Like anatomical structures, the structures of the molecules of life reflect descent with modification. Evidence of a common ancestor for all of life is reflected in the universality of DNA as the genetic material and of the near universality of the genetic code and the machinery of DNA replication and expression. Fundamental divisions in life between the three domains are reflected in major structural differences in otherwise conservative structures such as the components of ribosomes and the structures of membranes. In general, the relatedness of groups of organisms is reflected in the similarity of their DNA sequences—exactly the pattern that would be expected from descent and diversification from a common ancestor.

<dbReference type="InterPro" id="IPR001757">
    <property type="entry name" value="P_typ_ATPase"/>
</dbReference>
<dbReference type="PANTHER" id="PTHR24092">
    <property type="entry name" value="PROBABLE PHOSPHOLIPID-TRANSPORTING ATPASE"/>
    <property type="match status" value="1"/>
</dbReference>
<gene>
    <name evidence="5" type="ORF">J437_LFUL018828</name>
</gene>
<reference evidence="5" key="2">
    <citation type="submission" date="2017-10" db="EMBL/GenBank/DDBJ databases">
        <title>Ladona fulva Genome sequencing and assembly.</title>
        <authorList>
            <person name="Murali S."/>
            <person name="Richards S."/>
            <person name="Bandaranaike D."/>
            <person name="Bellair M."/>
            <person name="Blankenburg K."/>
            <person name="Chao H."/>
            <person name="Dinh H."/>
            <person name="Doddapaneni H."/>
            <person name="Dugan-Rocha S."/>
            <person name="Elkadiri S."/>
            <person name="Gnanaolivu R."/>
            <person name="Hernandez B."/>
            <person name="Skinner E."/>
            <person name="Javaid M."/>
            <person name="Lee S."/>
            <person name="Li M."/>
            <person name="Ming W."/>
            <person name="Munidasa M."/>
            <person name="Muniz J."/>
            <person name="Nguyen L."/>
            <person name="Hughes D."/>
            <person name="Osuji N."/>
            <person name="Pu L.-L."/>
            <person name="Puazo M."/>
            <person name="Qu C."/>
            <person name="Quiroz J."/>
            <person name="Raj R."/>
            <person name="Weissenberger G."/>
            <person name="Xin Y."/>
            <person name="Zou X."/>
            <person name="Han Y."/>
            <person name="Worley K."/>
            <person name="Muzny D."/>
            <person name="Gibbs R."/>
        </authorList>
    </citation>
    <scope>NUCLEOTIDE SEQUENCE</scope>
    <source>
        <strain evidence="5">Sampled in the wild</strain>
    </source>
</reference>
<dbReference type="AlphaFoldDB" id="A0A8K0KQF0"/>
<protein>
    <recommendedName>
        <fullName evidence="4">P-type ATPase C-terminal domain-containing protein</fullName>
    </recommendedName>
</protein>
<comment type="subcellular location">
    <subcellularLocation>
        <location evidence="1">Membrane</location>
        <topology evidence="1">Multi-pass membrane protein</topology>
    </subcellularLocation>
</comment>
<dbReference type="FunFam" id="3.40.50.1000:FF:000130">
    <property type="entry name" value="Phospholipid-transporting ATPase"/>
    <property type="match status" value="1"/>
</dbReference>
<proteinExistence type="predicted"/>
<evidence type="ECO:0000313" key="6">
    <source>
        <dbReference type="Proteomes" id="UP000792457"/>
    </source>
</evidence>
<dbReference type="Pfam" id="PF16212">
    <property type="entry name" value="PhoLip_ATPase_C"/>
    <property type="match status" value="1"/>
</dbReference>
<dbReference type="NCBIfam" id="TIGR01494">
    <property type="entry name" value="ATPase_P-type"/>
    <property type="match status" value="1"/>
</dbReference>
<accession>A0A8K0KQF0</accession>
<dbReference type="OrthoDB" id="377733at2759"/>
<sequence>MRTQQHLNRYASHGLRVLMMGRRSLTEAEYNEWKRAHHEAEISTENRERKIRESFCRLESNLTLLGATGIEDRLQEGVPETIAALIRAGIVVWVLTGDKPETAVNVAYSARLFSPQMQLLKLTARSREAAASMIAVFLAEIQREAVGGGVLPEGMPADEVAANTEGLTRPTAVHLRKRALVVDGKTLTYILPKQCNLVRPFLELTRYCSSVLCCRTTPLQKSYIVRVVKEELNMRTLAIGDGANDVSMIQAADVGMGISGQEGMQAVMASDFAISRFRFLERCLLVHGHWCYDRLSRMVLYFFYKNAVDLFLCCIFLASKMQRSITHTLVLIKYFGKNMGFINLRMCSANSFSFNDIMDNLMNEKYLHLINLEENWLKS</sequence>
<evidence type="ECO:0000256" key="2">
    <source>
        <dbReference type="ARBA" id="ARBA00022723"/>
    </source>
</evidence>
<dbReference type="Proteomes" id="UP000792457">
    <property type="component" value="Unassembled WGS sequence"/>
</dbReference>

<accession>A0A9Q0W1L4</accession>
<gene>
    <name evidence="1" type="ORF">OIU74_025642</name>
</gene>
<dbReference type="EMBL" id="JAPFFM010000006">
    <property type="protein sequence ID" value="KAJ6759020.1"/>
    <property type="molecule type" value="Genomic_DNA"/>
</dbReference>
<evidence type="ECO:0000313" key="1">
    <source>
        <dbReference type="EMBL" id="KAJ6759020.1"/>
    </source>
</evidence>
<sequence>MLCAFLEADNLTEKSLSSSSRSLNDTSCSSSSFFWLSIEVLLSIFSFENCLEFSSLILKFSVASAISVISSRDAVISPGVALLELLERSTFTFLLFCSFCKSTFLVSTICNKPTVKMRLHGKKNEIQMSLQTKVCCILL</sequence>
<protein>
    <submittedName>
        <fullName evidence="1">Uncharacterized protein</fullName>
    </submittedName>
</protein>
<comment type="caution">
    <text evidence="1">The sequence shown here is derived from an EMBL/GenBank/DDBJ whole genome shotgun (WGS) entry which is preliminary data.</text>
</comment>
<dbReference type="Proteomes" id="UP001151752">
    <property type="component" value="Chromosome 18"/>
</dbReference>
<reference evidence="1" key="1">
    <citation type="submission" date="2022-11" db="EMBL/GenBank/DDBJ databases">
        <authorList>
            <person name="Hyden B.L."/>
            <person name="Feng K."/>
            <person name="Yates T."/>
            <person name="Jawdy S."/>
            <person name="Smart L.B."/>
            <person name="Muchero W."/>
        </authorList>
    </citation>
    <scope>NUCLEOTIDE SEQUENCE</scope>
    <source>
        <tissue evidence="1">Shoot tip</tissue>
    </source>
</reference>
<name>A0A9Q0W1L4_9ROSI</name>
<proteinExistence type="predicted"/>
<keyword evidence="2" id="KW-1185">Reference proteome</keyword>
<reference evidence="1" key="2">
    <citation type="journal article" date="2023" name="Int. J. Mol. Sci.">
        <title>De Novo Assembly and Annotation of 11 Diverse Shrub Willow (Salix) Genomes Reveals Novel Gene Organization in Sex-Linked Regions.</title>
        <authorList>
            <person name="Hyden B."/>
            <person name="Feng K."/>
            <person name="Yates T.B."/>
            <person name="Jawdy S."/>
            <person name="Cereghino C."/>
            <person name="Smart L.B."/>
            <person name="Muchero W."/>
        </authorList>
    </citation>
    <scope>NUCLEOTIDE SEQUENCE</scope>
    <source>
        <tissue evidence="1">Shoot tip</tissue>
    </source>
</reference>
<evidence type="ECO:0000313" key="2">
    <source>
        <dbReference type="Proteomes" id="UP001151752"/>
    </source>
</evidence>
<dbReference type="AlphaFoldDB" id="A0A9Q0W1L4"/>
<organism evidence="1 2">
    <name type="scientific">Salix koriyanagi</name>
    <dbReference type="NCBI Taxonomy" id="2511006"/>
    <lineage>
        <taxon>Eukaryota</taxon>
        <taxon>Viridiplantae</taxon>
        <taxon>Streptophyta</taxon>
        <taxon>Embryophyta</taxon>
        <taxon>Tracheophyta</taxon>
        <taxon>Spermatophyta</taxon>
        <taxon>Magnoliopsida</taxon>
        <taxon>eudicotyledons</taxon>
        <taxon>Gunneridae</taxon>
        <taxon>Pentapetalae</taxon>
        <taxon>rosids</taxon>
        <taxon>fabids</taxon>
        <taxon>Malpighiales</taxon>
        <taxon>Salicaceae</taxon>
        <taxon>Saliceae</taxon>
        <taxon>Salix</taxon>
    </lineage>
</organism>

DNA sequences have also shed light on some of the mechanisms of evolution. For example, it is clear that the evolution of new functions for proteins commonly occurs after gene duplication events. These duplications are a kind of mutation in which an entire gene is added as an extra copy (or many copies) in the genome. These duplications allow the free modification of one copy by mutation, selection, and drift, while the second copy continues to produce a functional protein. This allows the original function for the protein to be kept, while evolutionary forces tweak the copy until it functions in a new way.